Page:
By Gregory S. Herzler, DDS
June 02, 2014
Category: Oral Health
SportsInjuriesToKidsTeeth

Your son has fallen and hit his face against a hard surface. Not only is he in pain but now there is also a chip missing from his front tooth. He is worried that his smile will never be the same. What should you do?

Answer: If you can find that missing chip, sometimes we can bond the fragment back on to the tooth. The tooth should be evaluated and repaired as soon as possible, although in the absence of other signs and symptoms of injury, and if your child is not in acute pain, it can probably wait up to 12 hours.

If the fragment can't be found, then the tooth can be restored with tooth-colored filling materials, which are also physically bonded to the natural tooth. Done well, these “composite resin” fillings can last for years and look perfectly natural. They may eventually need to be replaced with something more permanent.

If the chipped tooth is a child's primary (baby) tooth rather than a permanent (adult) tooth, the treatment will be similar.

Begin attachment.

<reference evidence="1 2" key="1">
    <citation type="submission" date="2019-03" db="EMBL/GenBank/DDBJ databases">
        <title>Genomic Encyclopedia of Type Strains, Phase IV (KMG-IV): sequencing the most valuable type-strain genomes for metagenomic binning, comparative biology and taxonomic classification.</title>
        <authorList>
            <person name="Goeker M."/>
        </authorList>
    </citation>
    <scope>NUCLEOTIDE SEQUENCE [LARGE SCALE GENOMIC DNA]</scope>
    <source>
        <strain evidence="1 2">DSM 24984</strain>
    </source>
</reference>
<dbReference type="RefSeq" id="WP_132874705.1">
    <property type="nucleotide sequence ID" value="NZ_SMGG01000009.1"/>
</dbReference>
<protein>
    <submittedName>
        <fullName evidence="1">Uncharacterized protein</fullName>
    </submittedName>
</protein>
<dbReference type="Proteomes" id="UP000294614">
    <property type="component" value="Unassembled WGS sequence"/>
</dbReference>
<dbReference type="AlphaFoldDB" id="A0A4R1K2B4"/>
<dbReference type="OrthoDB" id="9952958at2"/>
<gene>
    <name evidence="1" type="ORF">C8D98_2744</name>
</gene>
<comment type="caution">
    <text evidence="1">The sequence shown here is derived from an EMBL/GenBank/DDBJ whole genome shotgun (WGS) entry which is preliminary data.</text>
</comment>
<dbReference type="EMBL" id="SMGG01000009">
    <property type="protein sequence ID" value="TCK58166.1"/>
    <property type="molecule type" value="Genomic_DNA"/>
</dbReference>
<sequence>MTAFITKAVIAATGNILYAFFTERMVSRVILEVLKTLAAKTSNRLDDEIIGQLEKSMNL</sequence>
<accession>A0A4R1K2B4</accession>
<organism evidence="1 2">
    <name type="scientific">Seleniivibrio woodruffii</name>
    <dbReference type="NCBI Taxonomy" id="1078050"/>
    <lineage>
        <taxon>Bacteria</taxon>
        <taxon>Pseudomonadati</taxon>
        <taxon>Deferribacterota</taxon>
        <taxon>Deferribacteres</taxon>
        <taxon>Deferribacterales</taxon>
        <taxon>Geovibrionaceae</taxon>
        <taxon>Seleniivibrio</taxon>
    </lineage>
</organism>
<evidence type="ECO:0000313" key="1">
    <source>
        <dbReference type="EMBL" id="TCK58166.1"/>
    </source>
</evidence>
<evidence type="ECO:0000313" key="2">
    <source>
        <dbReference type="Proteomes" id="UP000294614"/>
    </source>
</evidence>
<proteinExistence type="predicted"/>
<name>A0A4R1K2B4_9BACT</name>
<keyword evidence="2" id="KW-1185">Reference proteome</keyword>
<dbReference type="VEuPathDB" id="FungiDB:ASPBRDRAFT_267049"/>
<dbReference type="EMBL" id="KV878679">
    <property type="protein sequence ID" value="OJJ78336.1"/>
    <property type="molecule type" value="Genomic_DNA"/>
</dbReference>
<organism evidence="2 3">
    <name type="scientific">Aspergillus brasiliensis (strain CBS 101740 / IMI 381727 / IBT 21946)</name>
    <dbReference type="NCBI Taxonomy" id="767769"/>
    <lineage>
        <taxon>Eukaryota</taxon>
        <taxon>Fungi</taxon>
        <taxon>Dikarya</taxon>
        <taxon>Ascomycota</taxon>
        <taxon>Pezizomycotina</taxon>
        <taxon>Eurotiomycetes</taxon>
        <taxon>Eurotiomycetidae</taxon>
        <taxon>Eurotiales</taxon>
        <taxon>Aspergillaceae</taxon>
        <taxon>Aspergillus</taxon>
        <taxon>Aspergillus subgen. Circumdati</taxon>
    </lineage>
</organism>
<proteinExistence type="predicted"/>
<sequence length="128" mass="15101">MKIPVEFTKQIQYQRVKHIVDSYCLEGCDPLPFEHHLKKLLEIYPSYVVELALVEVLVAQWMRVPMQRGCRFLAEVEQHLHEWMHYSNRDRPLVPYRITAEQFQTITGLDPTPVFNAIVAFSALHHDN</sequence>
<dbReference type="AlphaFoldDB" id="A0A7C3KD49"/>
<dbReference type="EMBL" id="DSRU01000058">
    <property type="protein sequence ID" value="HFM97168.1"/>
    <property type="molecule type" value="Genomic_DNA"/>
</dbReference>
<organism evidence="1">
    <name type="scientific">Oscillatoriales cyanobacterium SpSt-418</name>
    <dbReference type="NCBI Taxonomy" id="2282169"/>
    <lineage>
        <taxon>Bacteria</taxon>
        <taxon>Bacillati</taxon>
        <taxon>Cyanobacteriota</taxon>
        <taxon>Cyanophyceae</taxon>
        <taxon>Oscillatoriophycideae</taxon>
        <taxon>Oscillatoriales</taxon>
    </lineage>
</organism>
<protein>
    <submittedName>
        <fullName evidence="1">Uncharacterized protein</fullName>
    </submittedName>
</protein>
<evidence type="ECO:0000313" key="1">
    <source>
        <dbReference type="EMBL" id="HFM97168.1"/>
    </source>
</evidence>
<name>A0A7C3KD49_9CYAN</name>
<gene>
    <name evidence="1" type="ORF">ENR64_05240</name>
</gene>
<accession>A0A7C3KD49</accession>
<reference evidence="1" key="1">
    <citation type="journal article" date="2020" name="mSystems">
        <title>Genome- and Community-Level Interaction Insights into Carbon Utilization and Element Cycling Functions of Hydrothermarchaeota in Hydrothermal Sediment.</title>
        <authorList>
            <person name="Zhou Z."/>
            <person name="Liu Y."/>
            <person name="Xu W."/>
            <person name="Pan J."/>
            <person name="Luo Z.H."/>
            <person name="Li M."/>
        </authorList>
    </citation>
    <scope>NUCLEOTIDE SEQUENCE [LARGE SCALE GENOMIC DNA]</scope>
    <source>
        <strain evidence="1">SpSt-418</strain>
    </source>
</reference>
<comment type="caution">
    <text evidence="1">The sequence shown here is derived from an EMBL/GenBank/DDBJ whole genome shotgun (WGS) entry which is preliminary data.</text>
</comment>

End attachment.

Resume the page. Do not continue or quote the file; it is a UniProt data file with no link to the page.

However, a blow to a tooth can cause damage to the pulp — the living tissue within the tooth, which can become infected and die. If the damage to a primary tooth is too extensive it may be better to remove it to avoid damage to an underlying and developing permanent tooth. A place-holding appliance called a space maintainer may be used. If it is a permanent tooth it may need root canal treatment.

If a tooth is not chipped but is loosened or tender to the touch, it may require temporary stabilization, called splinting, until it has healed. Sometimes no treatment is required. If there has been a fracture to the tooth's root (the part below the gum line) it may heal by itself, or it may require further treatment especially if it is a permanent tooth, depending on the individual situation.

It is important to evaluate teeth that have been hit or damaged as a result of injury to ensure that they remain healthy and functional. We will keep track of the tooth or teeth, with observation, x-rays when necessary and monitoring over time to make sure no permanent damage has been done.

Contact us today to schedule an appointment or to discuss your questions about repairing a chipped tooth. You can also learn more by reading the Dear Doctor magazine article “The Field-Side Guide to Dental Injuries.”

WhatstheBestRepairforaChippedTooth-CompositeResinorPorcelainVeneer